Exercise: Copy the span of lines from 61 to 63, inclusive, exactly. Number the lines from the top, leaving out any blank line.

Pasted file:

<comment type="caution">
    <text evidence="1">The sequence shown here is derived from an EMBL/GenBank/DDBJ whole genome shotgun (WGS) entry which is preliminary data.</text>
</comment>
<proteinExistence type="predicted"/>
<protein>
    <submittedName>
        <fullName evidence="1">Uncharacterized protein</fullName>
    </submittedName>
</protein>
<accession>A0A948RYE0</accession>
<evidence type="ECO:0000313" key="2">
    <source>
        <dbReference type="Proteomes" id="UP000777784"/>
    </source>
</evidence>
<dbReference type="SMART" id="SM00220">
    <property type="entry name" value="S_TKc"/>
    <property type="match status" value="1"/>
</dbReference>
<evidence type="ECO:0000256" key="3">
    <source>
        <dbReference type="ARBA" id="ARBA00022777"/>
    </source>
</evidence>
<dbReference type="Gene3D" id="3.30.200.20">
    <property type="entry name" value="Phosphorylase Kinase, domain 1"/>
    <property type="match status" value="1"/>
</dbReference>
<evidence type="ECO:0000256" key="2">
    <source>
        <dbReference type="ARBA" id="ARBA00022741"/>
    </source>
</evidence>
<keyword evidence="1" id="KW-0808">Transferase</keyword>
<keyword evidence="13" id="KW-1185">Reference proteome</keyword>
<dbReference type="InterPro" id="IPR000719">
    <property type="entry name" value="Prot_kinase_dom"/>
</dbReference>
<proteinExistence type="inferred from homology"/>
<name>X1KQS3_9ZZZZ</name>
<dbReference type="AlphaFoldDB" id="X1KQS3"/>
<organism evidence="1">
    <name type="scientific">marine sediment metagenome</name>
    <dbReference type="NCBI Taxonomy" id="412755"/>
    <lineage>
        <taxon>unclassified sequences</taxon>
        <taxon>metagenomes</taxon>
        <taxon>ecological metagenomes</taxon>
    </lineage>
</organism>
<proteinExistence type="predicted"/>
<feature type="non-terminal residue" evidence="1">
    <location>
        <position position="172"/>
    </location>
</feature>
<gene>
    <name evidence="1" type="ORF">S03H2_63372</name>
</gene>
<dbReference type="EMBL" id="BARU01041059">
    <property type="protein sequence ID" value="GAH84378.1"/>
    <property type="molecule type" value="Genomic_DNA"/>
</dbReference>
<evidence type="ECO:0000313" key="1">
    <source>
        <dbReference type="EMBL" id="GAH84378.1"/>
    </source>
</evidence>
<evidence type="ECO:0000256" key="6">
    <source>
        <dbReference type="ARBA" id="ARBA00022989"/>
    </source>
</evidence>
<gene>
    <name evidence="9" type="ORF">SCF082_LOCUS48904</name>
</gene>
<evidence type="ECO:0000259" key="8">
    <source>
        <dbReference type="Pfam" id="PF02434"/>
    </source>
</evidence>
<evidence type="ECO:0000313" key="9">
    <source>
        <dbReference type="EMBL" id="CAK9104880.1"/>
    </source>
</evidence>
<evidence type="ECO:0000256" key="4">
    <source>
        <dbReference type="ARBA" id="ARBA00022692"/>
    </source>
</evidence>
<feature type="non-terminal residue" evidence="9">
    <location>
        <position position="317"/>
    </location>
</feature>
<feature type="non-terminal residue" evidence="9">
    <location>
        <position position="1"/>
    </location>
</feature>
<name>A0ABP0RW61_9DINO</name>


    <property type="protein sequence ID" value="GAH84378.1"/>
    <property type="molecule type" value="Genomic_DNA"/>
</dbReference>